The Church takes its Advent first readings from Isaiah, a prophetic book in which voices speak from three different periods in Israel’s history. First Isaiah (chapters 1-39) served in the temple and preached peace in the late 700s B.C. Second Isaiah (chapters 40-55) comforts the Israelites in exile and urges them to return home when the Persians defeat the Babyonians, 540 B.C. In chapters 56-66 a Third Isaiah speaks, now to those who have returned and work to rebuild their temple, city, and religious identity.
Third Isaiah speaks this Sunday, pleading with God “to tear open the heavens and come down” (63.19). The people feel desolate — God has delivered them to their guilt and hidden from them. They confess their sins. Their good works are like menstrual rags! The people have withered like leaves.
Third Isaiah sees no way to bridge the distance between God and the people except by God’s coming. God must remove the barriers and appear so that “the nations might tremble at your presence.”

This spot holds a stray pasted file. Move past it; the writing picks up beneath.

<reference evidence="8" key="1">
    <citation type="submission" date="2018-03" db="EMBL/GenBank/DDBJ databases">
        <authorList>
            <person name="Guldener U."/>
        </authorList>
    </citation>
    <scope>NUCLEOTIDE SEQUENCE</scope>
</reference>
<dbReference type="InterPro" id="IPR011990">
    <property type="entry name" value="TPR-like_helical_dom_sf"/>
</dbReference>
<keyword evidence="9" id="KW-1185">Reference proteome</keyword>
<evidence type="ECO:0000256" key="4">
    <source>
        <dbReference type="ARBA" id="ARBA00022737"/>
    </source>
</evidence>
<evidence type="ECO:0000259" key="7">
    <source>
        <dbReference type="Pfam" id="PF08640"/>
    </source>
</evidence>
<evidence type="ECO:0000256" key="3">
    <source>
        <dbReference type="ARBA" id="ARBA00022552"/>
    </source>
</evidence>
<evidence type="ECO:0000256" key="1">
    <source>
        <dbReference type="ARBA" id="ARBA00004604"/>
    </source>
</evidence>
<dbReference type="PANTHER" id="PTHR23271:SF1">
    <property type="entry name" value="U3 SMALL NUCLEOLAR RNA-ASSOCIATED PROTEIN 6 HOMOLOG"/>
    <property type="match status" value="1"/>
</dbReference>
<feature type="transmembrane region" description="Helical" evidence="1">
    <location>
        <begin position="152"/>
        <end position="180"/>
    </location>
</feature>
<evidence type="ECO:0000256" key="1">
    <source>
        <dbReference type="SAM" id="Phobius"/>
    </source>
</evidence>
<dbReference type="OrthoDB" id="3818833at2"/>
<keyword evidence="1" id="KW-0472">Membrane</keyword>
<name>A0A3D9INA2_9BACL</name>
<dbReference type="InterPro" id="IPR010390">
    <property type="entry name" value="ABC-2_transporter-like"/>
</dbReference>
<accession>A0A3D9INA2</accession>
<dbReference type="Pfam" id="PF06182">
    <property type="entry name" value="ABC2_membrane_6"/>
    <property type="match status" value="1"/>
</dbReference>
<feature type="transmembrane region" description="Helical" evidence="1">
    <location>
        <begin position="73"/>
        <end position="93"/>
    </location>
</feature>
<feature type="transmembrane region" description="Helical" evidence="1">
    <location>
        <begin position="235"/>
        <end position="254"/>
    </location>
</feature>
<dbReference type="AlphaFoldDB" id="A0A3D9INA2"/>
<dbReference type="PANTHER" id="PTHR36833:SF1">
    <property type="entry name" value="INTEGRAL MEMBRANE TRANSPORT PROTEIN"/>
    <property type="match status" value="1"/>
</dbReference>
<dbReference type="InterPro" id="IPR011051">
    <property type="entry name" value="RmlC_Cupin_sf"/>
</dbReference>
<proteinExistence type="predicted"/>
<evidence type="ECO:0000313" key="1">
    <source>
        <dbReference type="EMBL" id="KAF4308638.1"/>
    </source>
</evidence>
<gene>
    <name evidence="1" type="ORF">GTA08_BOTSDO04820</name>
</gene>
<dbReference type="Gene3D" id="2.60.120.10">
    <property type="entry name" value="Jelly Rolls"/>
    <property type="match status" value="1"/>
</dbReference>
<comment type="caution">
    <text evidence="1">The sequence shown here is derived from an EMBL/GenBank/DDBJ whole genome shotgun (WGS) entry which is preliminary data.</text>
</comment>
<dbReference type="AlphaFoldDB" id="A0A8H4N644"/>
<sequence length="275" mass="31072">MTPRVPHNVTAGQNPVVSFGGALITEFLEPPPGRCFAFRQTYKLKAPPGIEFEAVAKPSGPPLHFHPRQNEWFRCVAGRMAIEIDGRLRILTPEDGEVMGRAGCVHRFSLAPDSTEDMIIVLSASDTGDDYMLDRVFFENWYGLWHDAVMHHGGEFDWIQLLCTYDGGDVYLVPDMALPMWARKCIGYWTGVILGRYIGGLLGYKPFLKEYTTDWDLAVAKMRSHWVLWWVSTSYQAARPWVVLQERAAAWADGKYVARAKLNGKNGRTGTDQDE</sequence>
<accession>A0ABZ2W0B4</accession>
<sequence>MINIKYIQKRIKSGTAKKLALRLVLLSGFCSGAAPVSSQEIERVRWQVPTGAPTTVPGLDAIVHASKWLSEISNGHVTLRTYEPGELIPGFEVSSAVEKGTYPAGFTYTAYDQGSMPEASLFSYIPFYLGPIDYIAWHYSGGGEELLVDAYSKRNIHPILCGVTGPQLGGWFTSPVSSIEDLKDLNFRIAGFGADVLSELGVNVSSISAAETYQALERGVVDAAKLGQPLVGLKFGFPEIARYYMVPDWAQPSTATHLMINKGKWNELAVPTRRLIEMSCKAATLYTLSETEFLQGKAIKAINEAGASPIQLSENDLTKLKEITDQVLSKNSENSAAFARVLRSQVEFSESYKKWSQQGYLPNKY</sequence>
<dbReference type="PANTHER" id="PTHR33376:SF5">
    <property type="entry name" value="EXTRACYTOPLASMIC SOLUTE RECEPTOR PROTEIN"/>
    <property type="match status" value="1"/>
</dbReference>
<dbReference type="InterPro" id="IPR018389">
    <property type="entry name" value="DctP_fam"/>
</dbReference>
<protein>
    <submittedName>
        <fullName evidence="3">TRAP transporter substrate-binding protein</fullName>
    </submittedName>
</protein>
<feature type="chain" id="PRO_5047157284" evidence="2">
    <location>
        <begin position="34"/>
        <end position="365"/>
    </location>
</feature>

The prophet appeals to God as father and trusts this relationship of intimate belonging and care.
Tear open the heavens, come.
You, O God, are our father,
our redeemer is your name
from of old.
Why do you let us wander, O God,
from your ways
and harden our hearts
so that we fear you not?
Turn back for the sake of your
servants, for the sake of the
tribes that are your heritage.
We have long been like those
whom you do not rule, like those
not called by your name.
Oh, that you would tear open
the heavens and come down,
so that the mountains
would quake before you.
You did awesome deeds
that we did not expect.
No ear has heard, no eye seen
any God but you who works
for those who wait.
You meet those who do right,
who remember you in your ways.
You were angry; we sinned.
We have become like one unclean. Our good deeds
are like filthy rags;
We have all withered like leaves;
our iniquities blow us away
like the wind.
No one calls on your name
or clings to you.
You have hidden your face from us and delivered us up to our guilt.
Yet, Holy One, you are our father.
We are the clay; you, the potter.
We are all the work of your hands.
Isaiah 63.16-17,19; 64.2-7
- What feelings in this reading do you share?
- When have you called on God with this intensity?
- What appeals to you about the image of God as father and potter?